Management of feral goats Capra hircus Linnaeus, 1758 in insular southern Greece: implications for prehistory


en Anthropozoologica 59 (6) - Pages 77-95

Published on 14 June 2024

Populations of feral goats Capra hircus Linnaeus, 1758, descended from escaped or released domesticates, are widespread in the islands of Greece. Although they behave like truly wild goats, many of these animals belong to someone and are exploited by their owner(s) primarily as a source of low-cost but high-value meat. While poachers also kill some of these animals for domestic consumption, many owners capture larger groups alive in traps or drives and then release most females but retain most males for sale to urban butchers. Apart from the status of many feral goats as private property, the distinction between such animals and nearby domestic herds is often obscured by the escape or release of domesticates, by the capture and taming of feral individuals, and by the provision of water and perhaps fodder to discourage feral groups from dispersing. Using information from interviews with herders and trappers, supplemented by first-hand observations, we first describe the formation, behaviour and management of recent feral goat populations on the southern Greek islands of Crete, Kythera and Proti. Although the radical changes in rural demography and land use of recent decades have facilitated the expansion of feral goat populations, the mass capture of these animals by trapping or driving is clearly not a recent innovation. We then discuss possible lessons from these observations for the formation of feral populations and for the management of wild, feral and domestic goats in prehistory.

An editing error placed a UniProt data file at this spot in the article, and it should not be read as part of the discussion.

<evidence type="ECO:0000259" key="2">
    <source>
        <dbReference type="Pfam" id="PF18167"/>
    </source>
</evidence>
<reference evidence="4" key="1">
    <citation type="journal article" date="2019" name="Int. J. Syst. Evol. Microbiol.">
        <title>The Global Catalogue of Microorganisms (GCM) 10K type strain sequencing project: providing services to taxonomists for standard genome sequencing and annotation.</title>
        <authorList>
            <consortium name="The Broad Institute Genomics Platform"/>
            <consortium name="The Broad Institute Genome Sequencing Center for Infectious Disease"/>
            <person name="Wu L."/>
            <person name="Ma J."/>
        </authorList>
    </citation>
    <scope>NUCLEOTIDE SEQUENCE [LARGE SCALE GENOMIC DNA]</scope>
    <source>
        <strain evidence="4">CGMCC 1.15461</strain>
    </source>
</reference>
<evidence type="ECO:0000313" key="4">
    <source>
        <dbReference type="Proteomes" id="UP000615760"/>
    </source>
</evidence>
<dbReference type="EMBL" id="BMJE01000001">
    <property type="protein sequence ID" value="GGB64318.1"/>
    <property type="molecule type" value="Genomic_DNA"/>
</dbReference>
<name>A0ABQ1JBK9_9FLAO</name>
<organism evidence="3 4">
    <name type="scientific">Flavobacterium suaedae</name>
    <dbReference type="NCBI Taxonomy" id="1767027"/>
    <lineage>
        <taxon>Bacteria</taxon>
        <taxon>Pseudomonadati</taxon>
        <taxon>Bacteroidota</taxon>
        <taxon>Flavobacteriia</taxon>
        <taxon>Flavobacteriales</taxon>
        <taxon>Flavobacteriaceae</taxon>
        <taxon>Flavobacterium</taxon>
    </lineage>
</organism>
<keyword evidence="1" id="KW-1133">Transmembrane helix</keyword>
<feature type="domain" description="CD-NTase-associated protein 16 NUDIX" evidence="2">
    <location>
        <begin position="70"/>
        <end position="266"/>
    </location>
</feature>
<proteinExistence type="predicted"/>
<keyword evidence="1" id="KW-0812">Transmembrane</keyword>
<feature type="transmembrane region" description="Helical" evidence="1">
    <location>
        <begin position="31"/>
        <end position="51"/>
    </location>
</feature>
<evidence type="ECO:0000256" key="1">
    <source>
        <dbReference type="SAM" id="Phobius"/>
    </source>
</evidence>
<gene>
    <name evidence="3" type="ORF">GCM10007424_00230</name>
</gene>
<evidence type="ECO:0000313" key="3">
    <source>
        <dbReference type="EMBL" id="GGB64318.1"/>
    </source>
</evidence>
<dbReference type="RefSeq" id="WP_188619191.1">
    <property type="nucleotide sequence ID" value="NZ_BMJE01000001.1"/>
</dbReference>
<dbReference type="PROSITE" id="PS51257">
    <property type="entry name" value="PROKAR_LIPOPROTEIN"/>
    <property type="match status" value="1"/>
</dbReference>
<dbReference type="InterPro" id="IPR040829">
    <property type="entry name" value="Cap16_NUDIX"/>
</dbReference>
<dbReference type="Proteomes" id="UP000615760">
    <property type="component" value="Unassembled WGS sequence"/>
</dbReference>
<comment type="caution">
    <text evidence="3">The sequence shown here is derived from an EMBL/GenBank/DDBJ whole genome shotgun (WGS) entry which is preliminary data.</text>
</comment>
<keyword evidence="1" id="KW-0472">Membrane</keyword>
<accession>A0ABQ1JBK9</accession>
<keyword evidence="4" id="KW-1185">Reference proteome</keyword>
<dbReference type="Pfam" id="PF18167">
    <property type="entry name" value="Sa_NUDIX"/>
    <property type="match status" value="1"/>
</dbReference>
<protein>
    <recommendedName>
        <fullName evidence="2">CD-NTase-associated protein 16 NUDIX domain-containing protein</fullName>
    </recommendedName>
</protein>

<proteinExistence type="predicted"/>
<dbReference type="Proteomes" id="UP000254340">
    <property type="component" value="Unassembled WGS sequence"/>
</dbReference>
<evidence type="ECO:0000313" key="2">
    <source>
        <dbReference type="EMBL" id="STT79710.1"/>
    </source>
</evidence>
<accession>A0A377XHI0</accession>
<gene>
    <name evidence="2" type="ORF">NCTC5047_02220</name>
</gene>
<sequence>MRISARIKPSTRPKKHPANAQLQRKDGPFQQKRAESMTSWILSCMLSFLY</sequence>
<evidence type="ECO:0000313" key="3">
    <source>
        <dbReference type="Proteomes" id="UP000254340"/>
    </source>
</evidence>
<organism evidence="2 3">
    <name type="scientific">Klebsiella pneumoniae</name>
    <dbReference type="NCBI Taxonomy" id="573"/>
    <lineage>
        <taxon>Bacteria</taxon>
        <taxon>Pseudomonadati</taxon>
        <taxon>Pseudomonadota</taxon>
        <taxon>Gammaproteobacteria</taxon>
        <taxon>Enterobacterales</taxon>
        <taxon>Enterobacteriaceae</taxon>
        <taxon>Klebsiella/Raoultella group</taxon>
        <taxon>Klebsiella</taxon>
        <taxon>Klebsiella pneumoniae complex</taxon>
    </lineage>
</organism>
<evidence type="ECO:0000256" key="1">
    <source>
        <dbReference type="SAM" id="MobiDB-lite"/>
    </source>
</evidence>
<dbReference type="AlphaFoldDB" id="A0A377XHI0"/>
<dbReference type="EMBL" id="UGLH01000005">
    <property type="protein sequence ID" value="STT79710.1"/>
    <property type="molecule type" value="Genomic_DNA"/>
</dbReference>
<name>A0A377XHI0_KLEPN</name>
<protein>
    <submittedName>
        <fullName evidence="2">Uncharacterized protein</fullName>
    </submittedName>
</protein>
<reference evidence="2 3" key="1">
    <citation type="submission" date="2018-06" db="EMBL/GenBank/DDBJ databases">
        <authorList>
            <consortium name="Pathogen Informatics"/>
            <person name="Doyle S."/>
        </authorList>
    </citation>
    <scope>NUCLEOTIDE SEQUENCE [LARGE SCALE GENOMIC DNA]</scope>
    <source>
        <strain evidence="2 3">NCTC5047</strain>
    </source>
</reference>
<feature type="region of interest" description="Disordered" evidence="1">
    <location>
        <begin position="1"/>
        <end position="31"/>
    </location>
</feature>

Private ownership, trapping, driving, prehistoric Mediterranean.

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